Attorney General Josh Stein serves officially as the top defender of North Carolina’s state laws. He’s held that job for more than five years.

Before Stein, Roy Cooper occupied the attorney general’s post for 16 years.

Considering those resumes, one might expect a heightened degree of respect for state law from Stein and Cooper, now the state’s two-term governor. It should shock us to see either man treat a state law as a mere policy preference to discard. They shouldn’t treat the law as a request to ignore.

But that’s exactly what’s happening in the case of redistricting. In offering the N.C. Supreme Court a plan for addressing challenged election maps, Cooper and Stein suggest that justices flout clear standards set in state law. Those standards date back almost two decades.

The state’s highest court will hear oral arguments Wednesday in a case challenging maps for N.C. congressional and legislative elections. Critics want Supreme Court justices to reject the maps. These opponents argue that the maps resulted from unconstitutional “extreme” partisan gerrymandering.

A unanimous bipartisan three-judge Superior Court panel disagreed. That panel upheld the maps. The Supreme Court, with its 4-3 Democratic majority, would have to overrule the lower court to grant the opponents’ wish.

Count among the maps’ opponents Cooper and Stein, both Democrats. They don’t like election maps drawn by the General Assembly’s Republican leaders. In a Jan. 21 friend-of-the-court brief, Cooper and Stein explain why they believe the Supreme Court should throw out the maps. Then they recommend a plan for the court to oversee new maps.

It might surprise you to learn that state law already covers this exact scenario.

Chapter 120 of the N.C. General Statutes includes section 120-2.4. It’s titled “Opportunity for General Assembly to remedy defects.”

“If the General Assembly enacts a plan apportioning or redistricting State legislative or congressional districts, in no event may a court impose its own substitute plan unless the court first gives the General Assembly a period of time to remedy any defects identified by the court in its findings of fact and conclusions of law,” the statute dictates. “That period of time shall not be less than two weeks.”

The law’s next section addresses the possibility that lawmakers fail to meet the deadline. “In the event the General Assembly does not act to remedy any identified defects to its plan within that period of time, the court may impose an interim districting plan for use in the next general election only.”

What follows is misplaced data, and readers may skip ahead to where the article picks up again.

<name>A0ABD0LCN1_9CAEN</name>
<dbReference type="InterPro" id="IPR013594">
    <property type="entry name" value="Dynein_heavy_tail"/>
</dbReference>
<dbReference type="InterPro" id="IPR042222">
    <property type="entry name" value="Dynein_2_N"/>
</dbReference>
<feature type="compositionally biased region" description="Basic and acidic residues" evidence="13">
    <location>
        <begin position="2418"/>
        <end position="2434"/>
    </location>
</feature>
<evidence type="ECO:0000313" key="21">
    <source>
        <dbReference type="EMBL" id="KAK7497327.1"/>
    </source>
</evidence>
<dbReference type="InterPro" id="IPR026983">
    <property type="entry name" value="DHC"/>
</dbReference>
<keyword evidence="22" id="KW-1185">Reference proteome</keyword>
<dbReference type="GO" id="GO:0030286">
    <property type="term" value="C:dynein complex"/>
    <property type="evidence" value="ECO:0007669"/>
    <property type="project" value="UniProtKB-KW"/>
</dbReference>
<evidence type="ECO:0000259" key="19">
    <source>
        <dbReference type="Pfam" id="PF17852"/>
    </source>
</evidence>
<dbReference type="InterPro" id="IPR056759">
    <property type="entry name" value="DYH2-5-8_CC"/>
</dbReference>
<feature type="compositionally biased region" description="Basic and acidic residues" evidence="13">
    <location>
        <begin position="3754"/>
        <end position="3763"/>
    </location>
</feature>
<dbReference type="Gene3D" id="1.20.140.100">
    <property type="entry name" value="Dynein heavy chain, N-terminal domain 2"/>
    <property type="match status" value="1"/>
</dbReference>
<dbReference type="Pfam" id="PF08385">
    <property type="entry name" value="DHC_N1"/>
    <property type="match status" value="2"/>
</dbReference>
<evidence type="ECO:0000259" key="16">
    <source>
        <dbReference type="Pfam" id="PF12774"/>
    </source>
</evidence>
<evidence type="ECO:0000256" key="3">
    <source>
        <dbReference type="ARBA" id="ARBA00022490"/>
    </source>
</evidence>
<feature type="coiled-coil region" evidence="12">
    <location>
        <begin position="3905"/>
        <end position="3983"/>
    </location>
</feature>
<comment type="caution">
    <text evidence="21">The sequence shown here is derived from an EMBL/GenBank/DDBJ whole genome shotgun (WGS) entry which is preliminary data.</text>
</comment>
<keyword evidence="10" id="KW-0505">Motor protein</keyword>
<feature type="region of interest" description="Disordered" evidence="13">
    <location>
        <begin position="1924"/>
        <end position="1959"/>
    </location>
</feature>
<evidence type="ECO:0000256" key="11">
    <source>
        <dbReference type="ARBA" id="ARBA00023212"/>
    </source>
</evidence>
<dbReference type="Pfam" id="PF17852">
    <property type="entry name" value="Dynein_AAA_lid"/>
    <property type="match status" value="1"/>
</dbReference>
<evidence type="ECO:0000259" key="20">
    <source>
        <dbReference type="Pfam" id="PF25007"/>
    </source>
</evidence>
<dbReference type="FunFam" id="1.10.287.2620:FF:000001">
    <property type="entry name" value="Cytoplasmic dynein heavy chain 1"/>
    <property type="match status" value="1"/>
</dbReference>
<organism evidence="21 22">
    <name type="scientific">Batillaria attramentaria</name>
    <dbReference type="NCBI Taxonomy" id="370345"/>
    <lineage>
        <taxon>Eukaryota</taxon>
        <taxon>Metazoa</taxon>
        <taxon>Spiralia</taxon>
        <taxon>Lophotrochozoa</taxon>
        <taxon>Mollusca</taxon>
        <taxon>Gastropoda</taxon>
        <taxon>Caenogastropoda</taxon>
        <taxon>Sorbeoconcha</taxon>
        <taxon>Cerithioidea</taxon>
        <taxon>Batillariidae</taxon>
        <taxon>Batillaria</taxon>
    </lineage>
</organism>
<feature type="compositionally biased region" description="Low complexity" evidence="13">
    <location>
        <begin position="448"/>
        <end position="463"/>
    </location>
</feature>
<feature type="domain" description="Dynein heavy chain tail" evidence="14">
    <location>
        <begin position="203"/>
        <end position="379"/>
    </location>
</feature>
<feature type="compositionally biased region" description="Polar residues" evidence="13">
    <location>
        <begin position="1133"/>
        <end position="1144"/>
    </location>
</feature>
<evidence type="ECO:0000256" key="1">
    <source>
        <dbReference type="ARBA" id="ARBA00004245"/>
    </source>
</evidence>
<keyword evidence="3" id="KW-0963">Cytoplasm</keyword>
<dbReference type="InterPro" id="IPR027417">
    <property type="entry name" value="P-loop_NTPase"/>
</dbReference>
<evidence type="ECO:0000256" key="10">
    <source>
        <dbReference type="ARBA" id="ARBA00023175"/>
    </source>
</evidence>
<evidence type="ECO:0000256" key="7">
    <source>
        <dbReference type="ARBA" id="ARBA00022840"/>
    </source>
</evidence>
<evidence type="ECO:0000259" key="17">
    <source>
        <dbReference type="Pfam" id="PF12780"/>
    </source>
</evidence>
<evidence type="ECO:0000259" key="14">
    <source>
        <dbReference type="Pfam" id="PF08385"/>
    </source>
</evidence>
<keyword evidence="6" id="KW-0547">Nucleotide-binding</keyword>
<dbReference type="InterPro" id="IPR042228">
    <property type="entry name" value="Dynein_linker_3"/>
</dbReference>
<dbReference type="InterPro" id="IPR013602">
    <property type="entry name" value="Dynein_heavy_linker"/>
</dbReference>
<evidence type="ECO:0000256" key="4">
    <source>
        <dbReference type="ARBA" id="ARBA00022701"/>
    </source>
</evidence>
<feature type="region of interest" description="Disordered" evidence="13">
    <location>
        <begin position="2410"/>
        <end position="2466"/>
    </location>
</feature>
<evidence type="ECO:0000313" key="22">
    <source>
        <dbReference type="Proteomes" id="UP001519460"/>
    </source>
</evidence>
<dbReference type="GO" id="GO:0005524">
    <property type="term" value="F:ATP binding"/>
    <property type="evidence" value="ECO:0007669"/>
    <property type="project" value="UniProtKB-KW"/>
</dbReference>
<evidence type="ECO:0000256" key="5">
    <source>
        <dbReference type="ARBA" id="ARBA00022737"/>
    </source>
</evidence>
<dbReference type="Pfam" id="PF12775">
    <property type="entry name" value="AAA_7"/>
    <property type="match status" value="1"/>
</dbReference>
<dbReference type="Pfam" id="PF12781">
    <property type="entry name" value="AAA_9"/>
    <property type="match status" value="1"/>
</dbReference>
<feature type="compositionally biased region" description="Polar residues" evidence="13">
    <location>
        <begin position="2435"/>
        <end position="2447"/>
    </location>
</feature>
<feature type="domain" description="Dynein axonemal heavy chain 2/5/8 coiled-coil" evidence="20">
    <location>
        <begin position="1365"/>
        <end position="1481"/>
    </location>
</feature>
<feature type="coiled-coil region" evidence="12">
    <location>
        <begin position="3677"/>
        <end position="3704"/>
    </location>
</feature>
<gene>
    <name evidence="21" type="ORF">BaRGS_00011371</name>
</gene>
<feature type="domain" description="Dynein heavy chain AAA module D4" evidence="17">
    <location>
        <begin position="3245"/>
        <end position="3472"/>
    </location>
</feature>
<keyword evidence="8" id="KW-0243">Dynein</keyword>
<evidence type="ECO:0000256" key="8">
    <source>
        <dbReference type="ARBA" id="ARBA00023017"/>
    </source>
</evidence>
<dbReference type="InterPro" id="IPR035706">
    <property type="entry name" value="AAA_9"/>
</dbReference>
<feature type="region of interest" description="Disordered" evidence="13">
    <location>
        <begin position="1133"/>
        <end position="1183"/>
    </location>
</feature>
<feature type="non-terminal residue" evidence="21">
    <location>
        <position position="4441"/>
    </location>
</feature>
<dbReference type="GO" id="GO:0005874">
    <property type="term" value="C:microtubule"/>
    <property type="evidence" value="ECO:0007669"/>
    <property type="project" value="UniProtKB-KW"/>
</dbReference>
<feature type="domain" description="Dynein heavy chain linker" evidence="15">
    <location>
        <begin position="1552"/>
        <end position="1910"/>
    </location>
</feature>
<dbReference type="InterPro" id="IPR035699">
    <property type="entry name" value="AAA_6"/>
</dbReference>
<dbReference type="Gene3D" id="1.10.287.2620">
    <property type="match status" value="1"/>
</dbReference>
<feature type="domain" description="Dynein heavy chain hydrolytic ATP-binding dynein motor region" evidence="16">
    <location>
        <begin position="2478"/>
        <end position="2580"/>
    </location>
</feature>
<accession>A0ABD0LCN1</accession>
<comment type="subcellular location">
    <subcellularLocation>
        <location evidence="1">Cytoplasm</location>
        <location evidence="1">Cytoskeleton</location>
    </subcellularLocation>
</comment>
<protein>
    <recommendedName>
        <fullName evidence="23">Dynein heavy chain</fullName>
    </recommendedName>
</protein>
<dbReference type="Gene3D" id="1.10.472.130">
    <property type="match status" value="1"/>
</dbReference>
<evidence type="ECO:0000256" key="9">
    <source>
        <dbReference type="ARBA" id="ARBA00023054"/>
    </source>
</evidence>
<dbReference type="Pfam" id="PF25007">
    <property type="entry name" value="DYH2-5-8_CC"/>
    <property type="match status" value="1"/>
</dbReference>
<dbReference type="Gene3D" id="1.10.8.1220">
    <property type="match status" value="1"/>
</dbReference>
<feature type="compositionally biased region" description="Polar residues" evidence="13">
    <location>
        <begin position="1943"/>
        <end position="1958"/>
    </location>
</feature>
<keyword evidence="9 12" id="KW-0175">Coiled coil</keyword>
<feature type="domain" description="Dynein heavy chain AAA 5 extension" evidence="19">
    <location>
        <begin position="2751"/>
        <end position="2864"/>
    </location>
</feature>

In summary, the General Assembly gets at least two weeks to correct any constitutional problems with its election maps. If legislators miss the deadline, courts can impose their own plan. But court-drawn maps can last no longer than a single election cycle.

That’s state law.

In their brief, Cooper and Stein grant that law little of the respect one might expect from a current and former N.C. attorney general.

The two men suggest that the Supreme Court “could” give lawmakers a chance to draw new maps, but only “if there is sufficient time to do so.” The brief mentions G.S. 120-2.4(a)’s reference to giving the legislature two weeks to act. Cooper and Stein call that provision of state law a “request.”

Later, the governor and attorney general take aim directly at the law’s second provision. “[I]f this Court does order new remedial plans, it should clarify that those plans are not limited by section 120-2.4(a1) of the General Statutes,” Cooper and Stein argue.

It’s the provision that says any court-imposed map lasts for a single election cycle. “That provision purports to limit this Court’s authority to remedy constitutional violations.”

The General Assembly “lacks authority to place limits on this Court’s power,” the governor and attorney general contend. “This Court has long recognized that policies ‘recognized by the General Assembly’ cannot limit the scope of this Court’s authority to fashion remedies to constitutional violations.”

Cooper and Stein appear to treat state law as mere policy for judges to ignore. That’s a disturbing argument from officials who are constitutionally obligated to uphold state laws.

One might suspect that Cooper and Stein, as partisan Democrats, dislike G.S. 120-2.4 because it’s the product of some diabolical plot from Republican legislators.

It’s not.

The law dates back to 2003. At that time, a state Senate run by Democrats and a House split evenly between the two major parties adopted a redistricting plan. It replaced court-imposed election maps used in 2002.

The 2003 redistricting law included today’s provisions clarifying the General Assembly’s power to respond to adverse court rulings. The law responded to the Stephenson v. Bartlett state Supreme Court case. That landmark case set mapmaking standards still in use today.

Courts didn’t ignore the 2003 law during the rest of that decade, when Democrats controlled redistricting. Judges didn’t treat the law as a request or policy preference in the 2010s, after Republicans won the power to draw election maps.

Yet now, when a Democratic-majority court could take steps to benefit Democratic partisans, Democrats Cooper and Stein treat the 2003 statute as a minor impediment to their plans.

That’s not the kind of devotion to state law one ought to expect from the men who’ve represented North Carolina as attorney general for more than two decades.

Mitch Kokai is senior political analyst for the John Locke Foundation.